Not everything happening on or near Billionaires’ Row is supertall. Some of it is supersmall, relatively speaking. Two months ago, the Landmarks Preservation Commission approved the restoration and renovation of an individual landmark in the midst of the coming towers. That gives us the perfect opportunity to tell you a little bit about Engine Company No. 23.
Located at 215 West 58th Street, it sits just east of the future driveway for 220 Central Park South, which will eventually rise 950 feet, and across the street from the back of 217 West 57th Street/Nordstrom Tower, officially Central Park Tower, which will eventually rise 1,550 feet.
The company itself is one of the FDNY’s oldest, having been organized on October 6, 1865, only two months after the establishment of a paid fire department, according to the structure’s LPC designation report. Prior to that, it was the Harry Howard Volunteer Company 36, which was established under a different name in 1810. The original name was Equitable Company 36, but the name was changed in 1858, following department chief engineer Harry Howard suffering a stroke.
Engine Company No. 23 started on West 68th Street, between Broadway and Tenth Avenue, on the section of the road we now call Amsterdam Avenue. But it moved to 233 West 58th Street in 1884, staying there until moving to its current home.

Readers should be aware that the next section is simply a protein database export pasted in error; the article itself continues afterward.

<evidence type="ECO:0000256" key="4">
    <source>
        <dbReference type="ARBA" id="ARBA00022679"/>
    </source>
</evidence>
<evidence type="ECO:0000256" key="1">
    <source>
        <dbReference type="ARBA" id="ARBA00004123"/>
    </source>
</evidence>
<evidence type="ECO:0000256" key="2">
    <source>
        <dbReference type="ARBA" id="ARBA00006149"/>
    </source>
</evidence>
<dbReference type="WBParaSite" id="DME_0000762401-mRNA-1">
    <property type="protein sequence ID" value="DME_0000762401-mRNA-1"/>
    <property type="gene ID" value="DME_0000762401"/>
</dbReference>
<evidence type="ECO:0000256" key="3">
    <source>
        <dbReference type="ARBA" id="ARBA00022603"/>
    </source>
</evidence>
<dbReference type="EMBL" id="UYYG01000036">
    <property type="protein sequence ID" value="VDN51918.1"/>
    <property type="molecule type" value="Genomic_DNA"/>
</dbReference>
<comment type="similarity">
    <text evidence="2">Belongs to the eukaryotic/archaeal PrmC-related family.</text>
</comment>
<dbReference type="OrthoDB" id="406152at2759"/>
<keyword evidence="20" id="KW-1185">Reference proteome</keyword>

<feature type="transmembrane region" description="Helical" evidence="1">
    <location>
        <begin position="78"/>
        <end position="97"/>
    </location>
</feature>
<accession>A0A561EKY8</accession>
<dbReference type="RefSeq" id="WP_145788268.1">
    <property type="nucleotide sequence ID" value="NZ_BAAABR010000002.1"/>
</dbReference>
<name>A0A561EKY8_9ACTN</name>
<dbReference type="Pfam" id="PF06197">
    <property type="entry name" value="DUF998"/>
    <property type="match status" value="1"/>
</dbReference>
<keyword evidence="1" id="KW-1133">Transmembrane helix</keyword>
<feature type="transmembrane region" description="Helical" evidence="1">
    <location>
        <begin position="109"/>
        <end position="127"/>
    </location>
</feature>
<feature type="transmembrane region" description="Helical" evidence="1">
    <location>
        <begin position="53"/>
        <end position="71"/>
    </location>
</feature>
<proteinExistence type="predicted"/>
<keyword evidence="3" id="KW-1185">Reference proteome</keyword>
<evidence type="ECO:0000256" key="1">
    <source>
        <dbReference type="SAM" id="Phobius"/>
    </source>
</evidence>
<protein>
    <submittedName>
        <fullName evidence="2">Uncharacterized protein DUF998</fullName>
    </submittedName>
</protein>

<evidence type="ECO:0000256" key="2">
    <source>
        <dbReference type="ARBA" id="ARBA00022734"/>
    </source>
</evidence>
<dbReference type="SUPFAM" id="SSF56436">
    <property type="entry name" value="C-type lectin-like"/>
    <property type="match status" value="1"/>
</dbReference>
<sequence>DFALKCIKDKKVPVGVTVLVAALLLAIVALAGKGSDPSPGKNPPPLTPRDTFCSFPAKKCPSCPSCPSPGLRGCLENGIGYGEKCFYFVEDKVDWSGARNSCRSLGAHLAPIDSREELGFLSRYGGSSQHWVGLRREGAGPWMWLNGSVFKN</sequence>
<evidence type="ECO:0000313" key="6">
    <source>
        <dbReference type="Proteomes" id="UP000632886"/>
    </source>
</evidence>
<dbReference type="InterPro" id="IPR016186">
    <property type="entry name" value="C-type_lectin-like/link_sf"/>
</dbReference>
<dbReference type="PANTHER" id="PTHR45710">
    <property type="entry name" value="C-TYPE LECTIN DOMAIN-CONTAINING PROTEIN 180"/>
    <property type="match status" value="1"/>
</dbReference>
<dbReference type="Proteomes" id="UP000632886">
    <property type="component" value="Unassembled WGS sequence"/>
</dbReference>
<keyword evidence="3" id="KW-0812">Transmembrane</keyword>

Designed by architect Alexander H. Stevens, it was built between 1905 and 1906. The three-story building’s style is pretty standard Beaux-Arts, featuring Indiana limestone and red brick. It fit in well along a corridor filled with stables and a riding academy. You see, fire-fighting apparatus was pulled by horses back then. Motorized apparatus was introduced shortly thereafter in 1907.
The 2-3 has been at 215 West 58th Street since 1906, except for about four months in 1998 when they moved over to Amsterdam Avenue while their 58th Street digs were being remodeled.
The members of “New York’s Bravest” who have served there served in some notable emergencies.
They responded to the fire and capsizing of the steamship Normandie in 1942. At the time, the vessel was being converted into a troopship to be named the USS Lafayette. They responded to the plane crash at the Empire State Building in 1945 and fires at the Times Tower and Mayflower Hotel in 1960. Twelve firemen lost their lives battling a blaze at a loft at 23rd Street and Broadway in 1966. In 1980, they rescued a crane operator from above the burning construction site of Trump Tower.
The building itself was honored with designation as an individual landmark in 1989 and that’s why its restoration and renovation had to be approved by the LPC this January. Among the work approved is the replacement of skylights, new exhaust systems, new mechanical equipment, new railings, and a repair of the façade, whose cornice is coming away from the building. (If you’d like to see more details about the work, check out the LPC presentation slides below.)
Next time you’re in Midtown and you and looking up at the skyscrapers, don’t forget to look at the history staring you right in the face.